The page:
Today I had an opportunity to teach a handful of PADI divemaster candidates Decompression Theory and the eRDP

_{ML}. I thought I would share a little information about theoretical tissue compartments and calculating tissue pressure.**Background Information**

n the early 1900's the British Navy found it too expensive to train scuba divers only to have them retire early because they were experiencing the bends frequently. In 1905 they contracted Dr. John Scott Haldane to research the causes and possible methods of preventing decompression sickness (DCS). After experimenting on goats, Haldane concluded that when descending, nitrogen pressure in compressed air is higher than in a divers body, so body tissue absorbs dissolved nitrogen and eventually body tissue will saturate and absorb no additional nitrogen. Once a divers begins to ascend, the nitrogen in the body tissue is higher than the surrounding pressure and the body tissue releases the nitrogen. Pressure gradient is the difference between the dissolved nitrogen pressure and the surrounding pressure. If a divers ascends correctly, the body can handle the gradient pressure without DCS, however, if the gradient pressure exceeds acceptable limits, bubbles form and cause DCS. Haldane completed his experiments in 1906 and published his theoretical model and no-decompression tables in 1908. Today, virtually all dive tables and dive computers calculate their no decompression limits based on his theoretical decompression model.

**Tissue Compartments,**

*Halftimes*, & M-Values
Haldane built his theoretical model based on the fact that different parts of the body absorb and release dissolved nitrogen at different rates, therefore his model is based on multiple

**theoretical tissue compartments**. His original model included five tissue compartments, today's versions have 14 or more compartments. Each theoretical compartment has a*which represents the time in minutes it takes to absorb and release nitrogen and is expressed in meters/feet sea water (msw/fsw). Each compartment takes six halftimes to fully saturate or empty. Original Haldane models ranged from 5 to 75 minutes. Today's models range from 3 to more than 600 minutes. In the 1960's, Dr. Robert Workman reviewed Haldane's model and revised it noting that each tissue compartment could tolerate different levels of over-pressurization and was depth dependent. His revision introduced the***halftime****M-value**which describes the amount of over-pressurization each compartment could tolerate at any depth.**Calculating Tissue Pressure**

Ok, now we get to the problem or the problems. The problem is that students sometimes have trouble with this part of the lesson. They have trouble understanding how to calculate tissue pressure. Here are a couple of examples that break the calculations down into their simplest terms.

**QUESTION**: A 5 minute halftime compartment will have how much tissue pressure 5 minutes after its taken from the surface to 90 feet in seawater?

**SOLUTION**:

HALFTIMES | MINUTES | DEPTH | TISSUE PRESSURE |

1 | 5 | 90.00 fsw ÷ 2 = 45.00 fsw | 45.00 fsw |

- After 5 minutes, a 5 minute compartment will saturate 1 halftime.

- 1 halftime is 1/2 the total depth: 90.00 ÷ 2 = 45.00

**QUESTION**: A 5 minute halftime compartment will have how much tissue pressure 20 minutes after its taken from the surface to 90 feet in seawater?

**SOLUTION**:

HALFTIMES | MINUTES | DEPTH | TISSUE PRESSURE |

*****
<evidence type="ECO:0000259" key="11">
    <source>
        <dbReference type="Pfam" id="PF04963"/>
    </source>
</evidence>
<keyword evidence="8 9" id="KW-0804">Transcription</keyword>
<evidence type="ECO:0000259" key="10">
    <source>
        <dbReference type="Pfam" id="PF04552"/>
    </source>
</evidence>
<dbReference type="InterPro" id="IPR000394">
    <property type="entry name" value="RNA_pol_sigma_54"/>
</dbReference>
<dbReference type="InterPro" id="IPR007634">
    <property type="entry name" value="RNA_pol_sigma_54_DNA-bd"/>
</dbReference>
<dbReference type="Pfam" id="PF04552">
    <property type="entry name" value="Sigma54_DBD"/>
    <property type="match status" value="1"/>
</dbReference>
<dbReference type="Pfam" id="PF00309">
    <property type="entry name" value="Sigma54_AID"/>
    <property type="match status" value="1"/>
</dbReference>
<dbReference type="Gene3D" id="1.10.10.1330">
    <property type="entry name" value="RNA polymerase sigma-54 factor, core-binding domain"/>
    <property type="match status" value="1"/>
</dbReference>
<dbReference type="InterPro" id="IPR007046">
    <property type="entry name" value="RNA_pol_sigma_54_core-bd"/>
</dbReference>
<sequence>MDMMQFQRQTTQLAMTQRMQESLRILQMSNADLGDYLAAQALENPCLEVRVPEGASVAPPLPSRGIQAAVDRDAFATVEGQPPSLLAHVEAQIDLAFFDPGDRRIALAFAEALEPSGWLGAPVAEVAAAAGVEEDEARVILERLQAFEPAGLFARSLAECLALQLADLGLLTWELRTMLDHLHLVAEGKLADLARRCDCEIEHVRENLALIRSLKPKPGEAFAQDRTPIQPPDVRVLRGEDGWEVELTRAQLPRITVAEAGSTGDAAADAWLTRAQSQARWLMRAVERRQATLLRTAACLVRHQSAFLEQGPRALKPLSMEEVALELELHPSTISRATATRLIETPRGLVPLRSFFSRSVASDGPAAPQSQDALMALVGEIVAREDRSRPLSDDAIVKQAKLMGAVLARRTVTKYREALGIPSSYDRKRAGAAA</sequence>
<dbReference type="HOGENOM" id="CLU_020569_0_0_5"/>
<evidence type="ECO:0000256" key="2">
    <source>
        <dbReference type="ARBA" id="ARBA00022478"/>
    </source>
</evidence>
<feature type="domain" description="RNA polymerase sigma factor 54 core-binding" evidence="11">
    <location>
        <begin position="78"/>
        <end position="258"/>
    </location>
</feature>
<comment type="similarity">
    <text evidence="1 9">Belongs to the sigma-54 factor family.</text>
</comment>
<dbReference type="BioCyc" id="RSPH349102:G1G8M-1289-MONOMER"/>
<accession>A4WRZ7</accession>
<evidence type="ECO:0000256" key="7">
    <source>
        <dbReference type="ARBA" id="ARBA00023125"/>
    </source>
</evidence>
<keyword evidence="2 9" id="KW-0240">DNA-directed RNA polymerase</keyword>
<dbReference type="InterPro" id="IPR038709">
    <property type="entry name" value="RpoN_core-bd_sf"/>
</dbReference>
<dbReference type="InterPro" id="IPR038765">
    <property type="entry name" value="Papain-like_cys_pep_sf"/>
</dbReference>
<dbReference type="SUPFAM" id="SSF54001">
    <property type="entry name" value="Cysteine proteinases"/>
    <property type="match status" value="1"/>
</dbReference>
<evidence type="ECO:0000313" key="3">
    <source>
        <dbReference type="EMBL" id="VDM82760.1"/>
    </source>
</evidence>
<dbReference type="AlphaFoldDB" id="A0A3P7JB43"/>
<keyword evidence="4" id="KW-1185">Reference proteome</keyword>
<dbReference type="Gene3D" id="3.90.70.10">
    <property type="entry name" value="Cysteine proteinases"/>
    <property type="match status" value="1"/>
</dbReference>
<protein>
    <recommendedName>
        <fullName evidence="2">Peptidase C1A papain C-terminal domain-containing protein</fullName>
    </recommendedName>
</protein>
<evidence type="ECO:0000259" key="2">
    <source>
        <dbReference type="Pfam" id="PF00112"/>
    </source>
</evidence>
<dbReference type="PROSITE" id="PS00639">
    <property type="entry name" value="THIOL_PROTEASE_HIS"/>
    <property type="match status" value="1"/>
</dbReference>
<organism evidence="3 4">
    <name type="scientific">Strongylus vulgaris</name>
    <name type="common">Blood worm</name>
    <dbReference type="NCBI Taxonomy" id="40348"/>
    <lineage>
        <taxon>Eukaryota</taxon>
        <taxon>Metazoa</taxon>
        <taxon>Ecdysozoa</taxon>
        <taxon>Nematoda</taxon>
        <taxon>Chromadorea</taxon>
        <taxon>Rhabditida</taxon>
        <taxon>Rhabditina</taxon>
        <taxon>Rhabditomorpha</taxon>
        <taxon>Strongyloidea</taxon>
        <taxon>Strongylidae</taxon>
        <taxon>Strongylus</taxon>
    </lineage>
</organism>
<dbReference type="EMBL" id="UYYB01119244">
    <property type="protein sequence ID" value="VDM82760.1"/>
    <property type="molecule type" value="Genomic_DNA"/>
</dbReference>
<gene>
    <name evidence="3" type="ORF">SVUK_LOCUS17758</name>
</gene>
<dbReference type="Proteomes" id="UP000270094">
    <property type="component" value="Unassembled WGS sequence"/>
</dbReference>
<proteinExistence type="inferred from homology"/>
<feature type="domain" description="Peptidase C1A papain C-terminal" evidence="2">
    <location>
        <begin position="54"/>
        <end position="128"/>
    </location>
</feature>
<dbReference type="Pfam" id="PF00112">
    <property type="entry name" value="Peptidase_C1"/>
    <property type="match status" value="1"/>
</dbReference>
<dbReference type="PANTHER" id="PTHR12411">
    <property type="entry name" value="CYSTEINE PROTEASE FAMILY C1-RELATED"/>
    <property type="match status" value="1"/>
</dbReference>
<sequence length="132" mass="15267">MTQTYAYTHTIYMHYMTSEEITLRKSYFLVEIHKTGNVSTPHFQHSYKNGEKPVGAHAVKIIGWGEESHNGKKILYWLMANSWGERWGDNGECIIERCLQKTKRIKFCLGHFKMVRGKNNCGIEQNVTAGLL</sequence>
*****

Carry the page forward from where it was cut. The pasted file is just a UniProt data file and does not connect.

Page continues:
1 | 5 | 90.00 fsw ÷ 2 = 45.00 fsw | 45.00 fsw |

2 | 10 | 45.00 fsw ÷ 2 = 22.50 fsw | 45.00 fsw + 22.50 fsw = 67.50 fsw |

3 | 15 | 22.50 fsw ÷ 2 = 11.25 fsw | 67.50 fsw + 11.25 fsw = 78.75 fsw |

4 | 20 | 11.25 fsw ÷ 2 = 5.63 fsw | 78.75 fsw + 5.63 fsw = 84.38 fsw |

**QUESTION**: A 5 minute halftime compartment will have how much tissue pressure 40 minutes after its taken from the surface to 90 feet in seawater?

**SOLUTION**:

HALFTIMES | MINUTES | DEPTH | TISSUE PRESSURE |

1 | 5 | 90.00 fsw ÷ 2 = 45.00 fsw | 45.00 fsw |

2 | 10 | 45.00 fsw ÷ 2 = 22.50 fsw | 45.00 fsw + 22.50 fsw = 67.50 fsw |

3 | 15 | 22.50 fsw ÷ 2 = 11.25 fsw | 67.50 fsw + 11.25 fsw = 78.75 fsw |

4 | 20 | 11.25 fsw ÷ 2 = 5.63 fsw | 78.75 fsw + 5.63 fsw = 84.38 fsw |

5 | 25 | 5.63 fsw ÷ 2 = 2.81 fsw | 84.38 fsw + 2.81 fsw = 87.19 fsw |

6 | 30 | 2.81 fsw ÷ 2 = 1.41 fsw | 87.19 fsw + 1.41 fsw = 88.59 fsw |

Since each compartment takes six halftimes to fully saturate or empty, after 30 minutes, a 5 minute compartment is fully saturated. Therefore, after 40 minutes, the compartment is still fully saturated at 88.59 fsw.

**QUESTION**: How long would it take a 20 minute compartment to saturate to a given depth?

**SOLUTION**: 20 minutes per halftime * 6 halftimes = 120 minutes

Well, I hope this helps anyone out there trying to understand Theoretical Tissue Compartments, Halftimes, & M-Values. I love working these problems. If you would like to see these same problems worked in metric or you have a different problem, feel free to contact me with a question. I'll post the question and solution.

Not in the Divemaster program yet, but this is still interesting.

ReplyDeleteI am in the DM program and this IS very useful - many thanks - as a student these are the kind of examples that put the theory back into the "oh I get it" realm. I'm a web designer - not a math/scientist genius - thank you.

ReplyDeleteThanks. How did the DM program go for you? I bet you're teaching by now. It's an irresistible endeavor.

DeleteThanks a lot for this solution but if you could send it in metric system please. Thanks again.

ReplyDeleteRegards

Iqbal

I'll post a metric version by next weekend. Diving, running, renovating this weekend.

DeleteThis is great, thank you. I'd like to be able to teach as well as you.

ReplyDeleteIt just takes a little practice. It's like learning another language. It gets easier the more you do it, practice it, and teach it.

Delete